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Hoge: Bears CEO Ted Phillips Positioning Chicago For Super Bowl, NFL Draft

By Adam Hoge-

(CBS) — After this year's successful Super Bowl in New Jersey, cold-weather cities across the country are lining up to see if they can be next to host an open-air Super Bowl in a northern climate.

The Washington Redskins, Philadelphia Eagles, Denver Broncos and New England Patriots have all made it clear they are interested in hosting a Super Bowl, and the Bears are no different.

"The mayor has done a great job of keeping Chicago a world-class city and trying to find more events to keep that status high, which Chicago deserves," Chicago Bears president & CEO Ted Phillips said Thursday on Bears All Access on 670 The Score. "There's a lot of different factors involved. Obviously, Chicago has plenty to do, plenty of hotels, good transportation, it's not as sprawling a city as New York was, in my opinion, so I think the city would do a first-class job."

Phillips was quick to point out that NFL commissioner Roger Goodell hasn't said if there will be more open-air Super Bowls in cold-weather cities and added that he thinks the league is "always going to be leaning on the warmer-weather cities." Any additional cold-weather Super Bowls will likely occur "over a long period of time," as he put it.

"We are more than happy to sit down with the mayor and the league," Phillips said. "We definitely don't want to be in a situation where Chicago gets left behind as a possible Super Bowl site."

Logistically, after hosting the 2012 NATO Summit, the city is ready for a Super Bowl right now. Hotels aren't a problem, there's two airports to fly in to and everything is centrally located right downtown. Grant Park could easily be transformed into a Super Bowl village without having any greater impact on traffic than summer events like the Taste of Chicago and Lollapalooza already do, while McCormick Place could host endless indoor events throughout the week right next to Soldier Field.

In that regard, Chicago has a leg up on this past Super Bowl, which centralized much of the week's activities in Manhattan but hosted the game across in the river in New Jersey. As Jeff Knapple, CEO of Van Wagner Sports and Entertainment, recently told Forbes, "Chicago would own the Super Bowl unlike New York ever could." Knapple would know, as he's the one who negotiated the 25-year, $425-million naming rights deal for MetLife Stadium in New Jersey.

If anything holds up a potential bid for a Super Bowl -- which can't happen in Chicago until 2019 at the earliest -- it's the stadium.

The most obvious problem is the 61,500 capacity at Soldier Field, well below the NFL's desired 70,000 capacity for the Super Bowl. There are exceptions — Lucas Oil Stadium in Indianapolis only holds 68,658 — but Soldier Field would be a big one. There's also the issue of the natural grass playing surface, which has been better in recent years but still deteriorates late in the season, as grass tends to do in Chicago as winter comes around. There are certainly solutions to this issue — especially with the NFL involved — but MetLife Stadium's artificial playing surface was ideal.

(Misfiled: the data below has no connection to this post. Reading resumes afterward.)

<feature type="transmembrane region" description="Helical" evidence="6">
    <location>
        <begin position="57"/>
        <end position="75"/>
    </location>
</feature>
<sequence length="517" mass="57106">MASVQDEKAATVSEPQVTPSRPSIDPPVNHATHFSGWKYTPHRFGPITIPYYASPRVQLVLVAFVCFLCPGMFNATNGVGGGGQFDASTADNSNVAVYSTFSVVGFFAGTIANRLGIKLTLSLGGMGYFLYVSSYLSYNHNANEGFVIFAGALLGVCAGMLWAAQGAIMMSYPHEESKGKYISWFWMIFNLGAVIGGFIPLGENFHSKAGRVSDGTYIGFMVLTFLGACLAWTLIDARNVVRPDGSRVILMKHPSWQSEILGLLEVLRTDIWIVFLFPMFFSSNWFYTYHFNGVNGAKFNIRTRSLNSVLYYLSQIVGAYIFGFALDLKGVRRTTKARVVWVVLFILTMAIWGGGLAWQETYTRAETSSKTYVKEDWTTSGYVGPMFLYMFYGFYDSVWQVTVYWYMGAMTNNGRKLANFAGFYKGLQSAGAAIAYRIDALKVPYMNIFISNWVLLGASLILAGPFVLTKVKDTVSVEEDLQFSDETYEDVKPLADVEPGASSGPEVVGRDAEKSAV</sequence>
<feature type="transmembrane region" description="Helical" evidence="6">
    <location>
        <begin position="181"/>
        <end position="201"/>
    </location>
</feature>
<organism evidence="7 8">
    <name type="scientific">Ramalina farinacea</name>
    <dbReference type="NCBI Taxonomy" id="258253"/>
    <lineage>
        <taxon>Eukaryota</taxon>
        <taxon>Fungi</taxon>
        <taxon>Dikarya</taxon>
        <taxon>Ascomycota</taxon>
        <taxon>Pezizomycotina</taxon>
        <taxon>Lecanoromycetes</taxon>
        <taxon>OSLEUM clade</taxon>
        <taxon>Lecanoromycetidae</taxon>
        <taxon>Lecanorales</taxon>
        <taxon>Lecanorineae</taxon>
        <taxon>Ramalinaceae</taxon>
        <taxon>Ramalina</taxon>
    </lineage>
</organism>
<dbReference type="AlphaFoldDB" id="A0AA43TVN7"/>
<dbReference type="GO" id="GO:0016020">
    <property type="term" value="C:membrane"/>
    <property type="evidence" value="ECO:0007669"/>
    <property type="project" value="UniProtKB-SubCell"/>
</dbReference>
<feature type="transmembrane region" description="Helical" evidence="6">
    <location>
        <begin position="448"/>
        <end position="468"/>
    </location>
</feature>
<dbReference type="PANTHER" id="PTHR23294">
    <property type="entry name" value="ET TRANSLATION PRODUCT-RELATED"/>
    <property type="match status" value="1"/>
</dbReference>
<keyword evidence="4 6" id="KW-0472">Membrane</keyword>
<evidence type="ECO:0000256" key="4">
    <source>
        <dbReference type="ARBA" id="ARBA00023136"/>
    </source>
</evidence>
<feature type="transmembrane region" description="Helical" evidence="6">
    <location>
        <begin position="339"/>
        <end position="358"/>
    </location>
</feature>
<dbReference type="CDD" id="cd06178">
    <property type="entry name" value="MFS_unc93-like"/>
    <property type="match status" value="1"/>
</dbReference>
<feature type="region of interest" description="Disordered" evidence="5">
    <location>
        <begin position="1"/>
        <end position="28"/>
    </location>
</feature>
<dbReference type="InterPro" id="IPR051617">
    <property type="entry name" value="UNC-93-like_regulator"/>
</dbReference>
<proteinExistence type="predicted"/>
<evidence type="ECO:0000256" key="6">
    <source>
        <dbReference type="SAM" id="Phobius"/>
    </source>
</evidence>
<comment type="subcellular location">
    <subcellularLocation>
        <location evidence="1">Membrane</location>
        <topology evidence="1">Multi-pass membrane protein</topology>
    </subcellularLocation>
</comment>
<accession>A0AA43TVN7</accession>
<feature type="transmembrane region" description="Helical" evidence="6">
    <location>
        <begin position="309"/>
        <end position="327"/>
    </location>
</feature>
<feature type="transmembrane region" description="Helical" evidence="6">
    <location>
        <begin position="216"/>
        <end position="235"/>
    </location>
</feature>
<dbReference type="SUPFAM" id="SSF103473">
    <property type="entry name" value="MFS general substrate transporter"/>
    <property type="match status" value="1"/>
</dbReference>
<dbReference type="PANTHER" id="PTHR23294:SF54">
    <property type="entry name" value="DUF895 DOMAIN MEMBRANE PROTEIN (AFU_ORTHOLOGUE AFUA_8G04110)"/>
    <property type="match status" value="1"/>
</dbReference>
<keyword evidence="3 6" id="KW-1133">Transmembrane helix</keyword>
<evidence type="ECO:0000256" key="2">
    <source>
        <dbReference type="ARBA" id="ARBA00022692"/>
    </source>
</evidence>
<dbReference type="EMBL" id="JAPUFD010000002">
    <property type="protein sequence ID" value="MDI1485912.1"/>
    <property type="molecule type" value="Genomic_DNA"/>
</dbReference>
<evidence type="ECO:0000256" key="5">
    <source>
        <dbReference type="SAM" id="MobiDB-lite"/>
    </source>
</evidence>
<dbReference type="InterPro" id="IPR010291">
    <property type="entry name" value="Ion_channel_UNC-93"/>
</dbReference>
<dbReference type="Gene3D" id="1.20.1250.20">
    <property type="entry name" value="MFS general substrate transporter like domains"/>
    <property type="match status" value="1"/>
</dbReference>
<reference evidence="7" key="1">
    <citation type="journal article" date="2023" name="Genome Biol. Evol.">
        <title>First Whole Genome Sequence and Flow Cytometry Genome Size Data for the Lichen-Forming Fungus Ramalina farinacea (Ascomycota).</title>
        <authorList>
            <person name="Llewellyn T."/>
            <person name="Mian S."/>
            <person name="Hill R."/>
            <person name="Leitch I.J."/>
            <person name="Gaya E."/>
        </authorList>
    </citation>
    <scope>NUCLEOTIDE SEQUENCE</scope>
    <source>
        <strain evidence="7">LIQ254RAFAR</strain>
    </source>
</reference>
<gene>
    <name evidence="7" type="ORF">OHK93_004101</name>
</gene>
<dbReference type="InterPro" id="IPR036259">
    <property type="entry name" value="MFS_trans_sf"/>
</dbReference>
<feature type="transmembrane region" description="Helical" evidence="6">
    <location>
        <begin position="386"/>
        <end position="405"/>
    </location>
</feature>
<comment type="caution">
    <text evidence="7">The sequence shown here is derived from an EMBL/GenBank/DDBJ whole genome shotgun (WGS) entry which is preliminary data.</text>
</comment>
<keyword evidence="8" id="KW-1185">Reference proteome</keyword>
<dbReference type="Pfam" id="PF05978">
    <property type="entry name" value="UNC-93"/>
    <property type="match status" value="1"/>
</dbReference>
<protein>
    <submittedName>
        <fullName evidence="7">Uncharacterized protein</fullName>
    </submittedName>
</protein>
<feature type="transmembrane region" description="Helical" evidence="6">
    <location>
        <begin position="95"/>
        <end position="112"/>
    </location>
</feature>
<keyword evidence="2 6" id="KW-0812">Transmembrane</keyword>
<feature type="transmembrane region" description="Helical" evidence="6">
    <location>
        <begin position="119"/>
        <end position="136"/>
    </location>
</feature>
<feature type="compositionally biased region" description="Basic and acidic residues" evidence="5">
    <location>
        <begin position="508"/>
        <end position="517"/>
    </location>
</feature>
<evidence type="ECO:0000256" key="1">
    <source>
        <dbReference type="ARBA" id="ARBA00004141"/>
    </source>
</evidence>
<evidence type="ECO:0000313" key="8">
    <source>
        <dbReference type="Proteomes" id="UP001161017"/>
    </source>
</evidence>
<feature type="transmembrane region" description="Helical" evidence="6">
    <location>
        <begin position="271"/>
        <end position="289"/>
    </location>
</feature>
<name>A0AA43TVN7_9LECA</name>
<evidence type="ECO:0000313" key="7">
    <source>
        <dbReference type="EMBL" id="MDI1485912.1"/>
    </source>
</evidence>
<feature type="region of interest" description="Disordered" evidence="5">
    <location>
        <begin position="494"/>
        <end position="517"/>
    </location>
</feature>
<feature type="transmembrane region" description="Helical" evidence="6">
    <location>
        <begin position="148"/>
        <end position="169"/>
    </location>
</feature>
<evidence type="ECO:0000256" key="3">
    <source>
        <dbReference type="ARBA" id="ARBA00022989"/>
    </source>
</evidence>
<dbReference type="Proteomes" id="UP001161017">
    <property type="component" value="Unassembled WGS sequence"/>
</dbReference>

When it comes to the stadium, even Phillips admitted, "New York was definitely a unique situation given the $1.5 billion stadium that was built for the Giants and the Jets."

But Soldier Field also has positive attributes. There are plenty of suites, a good portion of the seats on the east end have an indoor concourse to combat the weather and it's hard to imagine a more picturesque setting for a Super Bowl than on the lakefront with the Chicago skyline in the background.

While adding seats wouldn't be easy, upgrades to the stadium can be made, and in a separate conversation within Thursday's interview on Bears All Access, Phillips said some upgrades to Soldier Field are in the works.

"We're in the midst of having discussions with the park district and our new concessionaire Aramark about making improvements at Soldier Field," Phillips said. "Nothing I can really discuss right now in detail, but things that should enhance that fan experience that's so important to everyone that's been a loyal season-ticket holder down at Soldier Field."

Meanwhile, while a Super Bowl in Chicago likely won't happen in the near future, an NFL Draft might.

"Clearly (the NFL Draft) would be an easier get than the Super Bowl, for obvious reasons," Phillips said. "The idea of possibly rotating the draft has at least been brought up in meetings over the past couple of years. To my knowledge, as of right now, it hasn't been decided to be a definite go for the league in terms of rotating. Obviously, they have a long history with Radio City Music Hall and New York as being the draft central, but I would not be surprised if in time other cities, major markets like Chicago, get that opportunity and we would embrace that, obviously."

The NFL Draft is a television event and doesn't come with the huge tourism boost the Super Bowl does, but it certainly doesn't hurt to start hosting some events in conjunction with the NFL.

Goodell has shown an open mind when it comes to moving the Super Bowl around and Chicago — even Chiberia — might as well be in the conversation.

Adam Hoge covers the Bears for and is a frequent contributor to 670 The Score. Follow him on Twitter at @AdamHoge.


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